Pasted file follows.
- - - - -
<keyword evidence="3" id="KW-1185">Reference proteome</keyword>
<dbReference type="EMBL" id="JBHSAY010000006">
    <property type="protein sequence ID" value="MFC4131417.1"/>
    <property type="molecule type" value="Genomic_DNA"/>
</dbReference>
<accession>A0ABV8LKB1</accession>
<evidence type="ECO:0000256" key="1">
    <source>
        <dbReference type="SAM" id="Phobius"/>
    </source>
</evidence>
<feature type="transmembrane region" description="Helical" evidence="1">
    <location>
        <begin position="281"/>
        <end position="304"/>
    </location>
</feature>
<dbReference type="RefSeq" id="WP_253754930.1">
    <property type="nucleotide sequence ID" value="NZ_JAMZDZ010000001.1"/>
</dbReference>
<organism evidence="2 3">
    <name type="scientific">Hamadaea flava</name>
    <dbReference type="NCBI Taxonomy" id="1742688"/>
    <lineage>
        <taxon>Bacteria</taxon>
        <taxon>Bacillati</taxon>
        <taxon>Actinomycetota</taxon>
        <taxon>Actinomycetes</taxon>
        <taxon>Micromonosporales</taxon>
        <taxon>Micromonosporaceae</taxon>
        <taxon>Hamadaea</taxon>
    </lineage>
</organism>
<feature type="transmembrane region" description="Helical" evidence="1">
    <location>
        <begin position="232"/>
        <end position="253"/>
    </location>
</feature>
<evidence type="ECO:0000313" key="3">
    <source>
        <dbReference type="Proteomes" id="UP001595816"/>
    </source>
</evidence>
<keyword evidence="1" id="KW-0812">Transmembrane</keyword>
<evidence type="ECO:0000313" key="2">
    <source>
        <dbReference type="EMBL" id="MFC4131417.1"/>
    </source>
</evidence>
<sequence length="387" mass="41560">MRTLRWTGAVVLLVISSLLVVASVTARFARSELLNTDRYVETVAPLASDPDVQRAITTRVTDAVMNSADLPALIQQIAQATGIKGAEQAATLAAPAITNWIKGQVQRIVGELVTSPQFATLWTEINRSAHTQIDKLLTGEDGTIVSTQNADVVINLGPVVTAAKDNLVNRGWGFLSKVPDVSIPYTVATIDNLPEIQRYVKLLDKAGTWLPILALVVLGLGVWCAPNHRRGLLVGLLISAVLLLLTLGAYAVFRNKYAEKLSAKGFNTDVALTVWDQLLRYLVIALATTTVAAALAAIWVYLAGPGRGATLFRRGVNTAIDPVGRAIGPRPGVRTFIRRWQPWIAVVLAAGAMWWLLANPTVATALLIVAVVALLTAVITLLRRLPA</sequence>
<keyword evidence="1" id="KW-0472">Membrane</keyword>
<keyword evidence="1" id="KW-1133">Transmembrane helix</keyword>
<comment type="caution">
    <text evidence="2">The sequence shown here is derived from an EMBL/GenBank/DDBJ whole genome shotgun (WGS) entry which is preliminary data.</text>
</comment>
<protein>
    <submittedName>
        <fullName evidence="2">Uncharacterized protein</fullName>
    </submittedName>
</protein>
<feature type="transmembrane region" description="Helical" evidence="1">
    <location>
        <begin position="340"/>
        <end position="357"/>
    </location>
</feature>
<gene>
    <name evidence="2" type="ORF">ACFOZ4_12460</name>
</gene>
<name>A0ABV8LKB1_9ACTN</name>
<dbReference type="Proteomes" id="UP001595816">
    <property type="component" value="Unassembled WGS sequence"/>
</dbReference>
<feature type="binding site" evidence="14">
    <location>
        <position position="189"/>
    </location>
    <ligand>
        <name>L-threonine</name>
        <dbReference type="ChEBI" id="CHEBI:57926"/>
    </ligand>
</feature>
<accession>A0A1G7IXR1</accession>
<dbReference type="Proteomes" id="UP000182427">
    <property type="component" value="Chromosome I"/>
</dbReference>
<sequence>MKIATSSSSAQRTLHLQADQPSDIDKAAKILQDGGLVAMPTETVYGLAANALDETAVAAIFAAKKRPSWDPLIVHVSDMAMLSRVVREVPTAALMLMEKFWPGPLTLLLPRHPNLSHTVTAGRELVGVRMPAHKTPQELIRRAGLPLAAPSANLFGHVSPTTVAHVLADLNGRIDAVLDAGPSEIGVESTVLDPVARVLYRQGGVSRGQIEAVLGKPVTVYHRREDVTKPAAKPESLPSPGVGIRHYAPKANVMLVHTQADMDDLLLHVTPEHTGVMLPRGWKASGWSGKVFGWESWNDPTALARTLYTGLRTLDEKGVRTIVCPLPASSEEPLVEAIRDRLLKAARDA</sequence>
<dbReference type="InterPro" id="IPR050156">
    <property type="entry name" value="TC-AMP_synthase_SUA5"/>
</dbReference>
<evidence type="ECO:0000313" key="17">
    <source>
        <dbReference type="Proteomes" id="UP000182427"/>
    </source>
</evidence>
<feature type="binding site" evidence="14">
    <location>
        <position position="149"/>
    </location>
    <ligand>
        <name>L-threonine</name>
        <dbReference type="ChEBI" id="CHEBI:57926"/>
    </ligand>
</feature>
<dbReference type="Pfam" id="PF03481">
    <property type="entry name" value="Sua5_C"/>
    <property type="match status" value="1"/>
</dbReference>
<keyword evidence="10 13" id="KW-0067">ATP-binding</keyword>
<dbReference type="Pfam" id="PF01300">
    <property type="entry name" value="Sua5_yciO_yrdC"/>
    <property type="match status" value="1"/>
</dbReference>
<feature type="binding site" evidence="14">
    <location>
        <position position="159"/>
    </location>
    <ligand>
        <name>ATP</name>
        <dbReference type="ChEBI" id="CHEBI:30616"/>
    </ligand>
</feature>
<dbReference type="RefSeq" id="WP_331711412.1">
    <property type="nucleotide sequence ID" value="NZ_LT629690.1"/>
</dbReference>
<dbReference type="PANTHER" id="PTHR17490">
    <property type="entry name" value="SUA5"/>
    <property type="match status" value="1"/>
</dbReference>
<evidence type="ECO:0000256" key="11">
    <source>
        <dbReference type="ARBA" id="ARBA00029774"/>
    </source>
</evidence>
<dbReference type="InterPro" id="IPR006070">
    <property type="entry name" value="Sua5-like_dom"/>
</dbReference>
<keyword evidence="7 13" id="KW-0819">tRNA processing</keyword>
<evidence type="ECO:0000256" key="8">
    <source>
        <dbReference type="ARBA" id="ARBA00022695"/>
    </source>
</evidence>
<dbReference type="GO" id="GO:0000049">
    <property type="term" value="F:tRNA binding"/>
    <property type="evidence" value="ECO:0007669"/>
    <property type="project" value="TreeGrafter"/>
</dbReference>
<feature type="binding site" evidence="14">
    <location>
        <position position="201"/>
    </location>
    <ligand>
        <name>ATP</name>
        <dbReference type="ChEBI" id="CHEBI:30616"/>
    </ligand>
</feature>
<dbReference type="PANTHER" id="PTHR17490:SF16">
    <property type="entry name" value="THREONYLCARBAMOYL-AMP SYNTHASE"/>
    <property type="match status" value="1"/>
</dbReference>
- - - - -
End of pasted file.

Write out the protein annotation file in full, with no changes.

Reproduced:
<keyword evidence="3" id="KW-1185">Reference proteome</keyword>
<dbReference type="EMBL" id="JBHSAY010000006">
    <property type="protein sequence ID" value="MFC4131417.1"/>
    <property type="molecule type" value="Genomic_DNA"/>
</dbReference>
<accession>A0ABV8LKB1</accession>
<evidence type="ECO:0000256" key="1">
    <source>
        <dbReference type="SAM" id="Phobius"/>
    </source>
</evidence>
<feature type="transmembrane region" description="Helical" evidence="1">
    <location>
        <begin position="281"/>
        <end position="304"/>
    </location>
</feature>
<dbReference type="RefSeq" id="WP_253754930.1">
    <property type="nucleotide sequence ID" value="NZ_JAMZDZ010000001.1"/>
</dbReference>
<organism evidence="2 3">
    <name type="scientific">Hamadaea flava</name>
    <dbReference type="NCBI Taxonomy" id="1742688"/>
    <lineage>
        <taxon>Bacteria</taxon>
        <taxon>Bacillati</taxon>
        <taxon>Actinomycetota</taxon>
        <taxon>Actinomycetes</taxon>
        <taxon>Micromonosporales</taxon>
        <taxon>Micromonosporaceae</taxon>
        <taxon>Hamadaea</taxon>
    </lineage>
</organism>
<feature type="transmembrane region" description="Helical" evidence="1">
    <location>
        <begin position="232"/>
        <end position="253"/>
    </location>
</feature>
<evidence type="ECO:0000313" key="3">
    <source>
        <dbReference type="Proteomes" id="UP001595816"/>
    </source>
</evidence>
<keyword evidence="1" id="KW-0812">Transmembrane</keyword>
<evidence type="ECO:0000313" key="2">
    <source>
        <dbReference type="EMBL" id="MFC4131417.1"/>
    </source>
</evidence>
<sequence length="387" mass="41560">MRTLRWTGAVVLLVISSLLVVASVTARFARSELLNTDRYVETVAPLASDPDVQRAITTRVTDAVMNSADLPALIQQIAQATGIKGAEQAATLAAPAITNWIKGQVQRIVGELVTSPQFATLWTEINRSAHTQIDKLLTGEDGTIVSTQNADVVINLGPVVTAAKDNLVNRGWGFLSKVPDVSIPYTVATIDNLPEIQRYVKLLDKAGTWLPILALVVLGLGVWCAPNHRRGLLVGLLISAVLLLLTLGAYAVFRNKYAEKLSAKGFNTDVALTVWDQLLRYLVIALATTTVAAALAAIWVYLAGPGRGATLFRRGVNTAIDPVGRAIGPRPGVRTFIRRWQPWIAVVLAAGAMWWLLANPTVATALLIVAVVALLTAVITLLRRLPA</sequence>
<keyword evidence="1" id="KW-0472">Membrane</keyword>
<keyword evidence="1" id="KW-1133">Transmembrane helix</keyword>
<comment type="caution">
    <text evidence="2">The sequence shown here is derived from an EMBL/GenBank/DDBJ whole genome shotgun (WGS) entry which is preliminary data.</text>
</comment>
<protein>
    <submittedName>
        <fullName evidence="2">Uncharacterized protein</fullName>
    </submittedName>
</protein>
<feature type="transmembrane region" description="Helical" evidence="1">
    <location>
        <begin position="340"/>
        <end position="357"/>
    </location>
</feature>
<gene>
    <name evidence="2" type="ORF">ACFOZ4_12460</name>
</gene>
<name>A0ABV8LKB1_9ACTN</name>
<dbReference type="Proteomes" id="UP001595816">
    <property type="component" value="Unassembled WGS sequence"/>
</dbReference>
<feature type="binding site" evidence="14">
    <location>
        <position position="189"/>
    </location>
    <ligand>
        <name>L-threonine</name>
        <dbReference type="ChEBI" id="CHEBI:57926"/>
    </ligand>
</feature>
<accession>A0A1G7IXR1</accession>
<dbReference type="Proteomes" id="UP000182427">
    <property type="component" value="Chromosome I"/>
</dbReference>
<sequence>MKIATSSSSAQRTLHLQADQPSDIDKAAKILQDGGLVAMPTETVYGLAANALDETAVAAIFAAKKRPSWDPLIVHVSDMAMLSRVVREVPTAALMLMEKFWPGPLTLLLPRHPNLSHTVTAGRELVGVRMPAHKTPQELIRRAGLPLAAPSANLFGHVSPTTVAHVLADLNGRIDAVLDAGPSEIGVESTVLDPVARVLYRQGGVSRGQIEAVLGKPVTVYHRREDVTKPAAKPESLPSPGVGIRHYAPKANVMLVHTQADMDDLLLHVTPEHTGVMLPRGWKASGWSGKVFGWESWNDPTALARTLYTGLRTLDEKGVRTIVCPLPASSEEPLVEAIRDRLLKAARDA</sequence>
<dbReference type="InterPro" id="IPR050156">
    <property type="entry name" value="TC-AMP_synthase_SUA5"/>
</dbReference>
<evidence type="ECO:0000313" key="17">
    <source>
        <dbReference type="Proteomes" id="UP000182427"/>
    </source>
</evidence>
<feature type="binding site" evidence="14">
    <location>
        <position position="149"/>
    </location>
    <ligand>
        <name>L-threonine</name>
        <dbReference type="ChEBI" id="CHEBI:57926"/>
    </ligand>
</feature>
<dbReference type="Pfam" id="PF03481">
    <property type="entry name" value="Sua5_C"/>
    <property type="match status" value="1"/>
</dbReference>
<keyword evidence="10 13" id="KW-0067">ATP-binding</keyword>
<dbReference type="Pfam" id="PF01300">
    <property type="entry name" value="Sua5_yciO_yrdC"/>
    <property type="match status" value="1"/>
</dbReference>
<feature type="binding site" evidence="14">
    <location>
        <position position="159"/>
    </location>
    <ligand>
        <name>ATP</name>
        <dbReference type="ChEBI" id="CHEBI:30616"/>
    </ligand>
</feature>
<dbReference type="RefSeq" id="WP_331711412.1">
    <property type="nucleotide sequence ID" value="NZ_LT629690.1"/>
</dbReference>
<dbReference type="PANTHER" id="PTHR17490">
    <property type="entry name" value="SUA5"/>
    <property type="match status" value="1"/>
</dbReference>
<evidence type="ECO:0000256" key="11">
    <source>
        <dbReference type="ARBA" id="ARBA00029774"/>
    </source>
</evidence>
<dbReference type="InterPro" id="IPR006070">
    <property type="entry name" value="Sua5-like_dom"/>
</dbReference>
<keyword evidence="7 13" id="KW-0819">tRNA processing</keyword>
<evidence type="ECO:0000256" key="8">
    <source>
        <dbReference type="ARBA" id="ARBA00022695"/>
    </source>
</evidence>
<dbReference type="GO" id="GO:0000049">
    <property type="term" value="F:tRNA binding"/>
    <property type="evidence" value="ECO:0007669"/>
    <property type="project" value="TreeGrafter"/>
</dbReference>
<feature type="binding site" evidence="14">
    <location>
        <position position="201"/>
    </location>
    <ligand>
        <name>ATP</name>
        <dbReference type="ChEBI" id="CHEBI:30616"/>
    </ligand>
</feature>
<dbReference type="PANTHER" id="PTHR17490:SF16">
    <property type="entry name" value="THREONYLCARBAMOYL-AMP SYNTHASE"/>
    <property type="match status" value="1"/>
</dbReference>